Roku’s $100 XDS is emblematic of a lot of today’s set-top media players. Like D-Link’s Boxee Box (), Logitech’s Revue (), and Western Digital’s WD TV Live Plus (), the XDS streams video and audio from the Internet and (with some work) from local sources to an attached AV system. We picked the XDS because of its price and flexibility.
The XDS is Roku’s top-of-the-line streaming player. Like other Roku players, it streams video from the Internet, supports both wireless and wired network connections, and includes an HDMI port for connecting the player to your TV. It offers 802.11n wireless networking, includes dual-band wireless technology (for better-quality video), offers composite- and component-video output (as well as optical digital audio), and sports a USB port for playing music, videos, and photos stored on an attached external drive.
It also supports 1080p HD video. This sounds attractive, but most Internet HD video is encoded at 720p. Pushing out true 1080p video requires a lot of bandwidth, so while the player may be capable of playing such content, you may have a hard time finding it unless you’re streaming it from a local network source.
Setup and Control
Setting up a Roku player is only slightly more onerous than configuring an Apple TV. When you first connect it to your AV system you’ll be presented with a linking code. You use this code to register your player on Roku’s Website and create a free Roku account (though you will be charged for adding some premium channels). Once you’ve registered your device, you have access to the player’s content, which is offered in channels.
By default, the player’s home screen offers links to the Channel Store, Netflix, Amazon Instant Video, and Hulu Plus. To add one of these services, you have to log on to the service’s Website with your computer, create an account if you don’t already have one, and register your player by supplying a registration code displayed on your TV screen.
To add additional channels, simply select the Channel Store and browse through the collection of offered channels. Many are free, but there are some premium channels you must purchase. Those premium-channel purchases are charged through your Roku account.
All Roku players include the Roku remote, a candy-bar-size remote that includes controls for navigating the player’s menus. In addition to the four-direction keypad featuring OK, Options, Home, Back, Play/Pause, and reverse- and forward-scan buttons, it carries an Instant Replay button for skipping back a few seconds.
The Roku XDS is far more Internet-friendly than the Apple TV. It, too, supports Netflix, MLB.TV, and NBA League Pass streaming, but can also access a load of other Internet content (often on a pay basis) including TV shows and movies from Hulu Plus; live hockey games from NHL GameCenter Live; streaming music from Mog, Pandora, and Shoutcast; video from Vimeo; photos from Flickr and Picasa; and much more. You add these channels through the device’s Channel Store. You can additionally add private channels—that is, channels not offered specifically through the Channel Store. To add a private channel you must know its code (you can find a listing of some channels on the unaffiliated Roku Channel Database). Once you have that code, go to Roku’s Add Channel page and enter it.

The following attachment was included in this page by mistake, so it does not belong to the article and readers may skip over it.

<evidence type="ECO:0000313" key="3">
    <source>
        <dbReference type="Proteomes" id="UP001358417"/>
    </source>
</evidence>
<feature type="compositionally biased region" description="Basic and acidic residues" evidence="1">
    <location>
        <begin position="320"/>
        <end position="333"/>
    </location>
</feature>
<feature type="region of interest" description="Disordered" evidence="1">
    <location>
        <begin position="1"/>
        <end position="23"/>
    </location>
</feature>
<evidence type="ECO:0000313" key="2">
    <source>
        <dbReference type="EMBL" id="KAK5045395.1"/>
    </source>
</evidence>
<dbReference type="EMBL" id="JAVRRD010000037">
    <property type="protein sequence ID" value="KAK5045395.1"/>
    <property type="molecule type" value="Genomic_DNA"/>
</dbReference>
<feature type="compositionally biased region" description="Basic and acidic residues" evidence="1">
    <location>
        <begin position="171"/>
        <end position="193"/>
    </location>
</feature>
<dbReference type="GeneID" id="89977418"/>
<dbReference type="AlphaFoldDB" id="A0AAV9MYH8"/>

A recently implemented feature also lets you connect an external USB storage device to the player and play the content on that drive via the Media Player channel. This channel supports H.264 and MPEG-4 video, AAC and MP3 audio, and JPEG and PNG photos. The USB Media Player channel does not support playlists, so if you want to more easily navigate to music stored on a drive, group the music you want to play into folders and select the folder of music you want to hear. Using this arrangement, you can play the entire contents of a folder you view through the Media Player channel.
By default, Roku players aren’t configured to play local media—the audio and video files you store on your Mac. The add-on Roksbox channel provides a way to stream video and audio from a computer on your local network, but setup is clumsy, requiring that you set up a server on your Mac by using OS X’s built-in sharing tools. Alternatively, you can access a portion or all of your iTunes music collection by uploading it to the MP3tunes Web service. A free account includes 2GB of online music storage, but you must listen to the occasional ad; 50GB, 100GB, and 200GB plans cost $40, $74, and $140 a year, respectively. As neither of these solutions is ideal, the ability to play media from an attached USB drive is all the more attractive.
Although the Roku player doesn’t allow you to purchase or rent content from the iTunes Store—no non-Apple devices do—the player does support Amazon Instant Video. Movie rentals from the service are $5 for recent HD titles (older titles are generally $4, though you can find some movies for $3). Standard-definition titles are $4 for new titles and $3 for older titles (some titles are available for $2). You can purchase new movies in standard definition for $15—older titles normally go for $10 to $13. You can rent HD TV episodes for $1 each and purchase episodes for $2. Unlike with iTunes Store purchases, you don’t download the movie to your computer. Rather, Amazon keeps a record of what you’ve purchased and makes it available to you for streaming whenever you want to watch it.
The Roku is…
Best For Anyone looking to easily browse and play Internet media and media stored on an attached hard drive, as well as Hulu Plus, MOG, and Pandora users will like the Roku XDS.
Not Ideal For People hoping to easily stream content from their computers or those wishing to have access to the iTunes Store from their set-top box won’t find what they’re looking for in the XDS.
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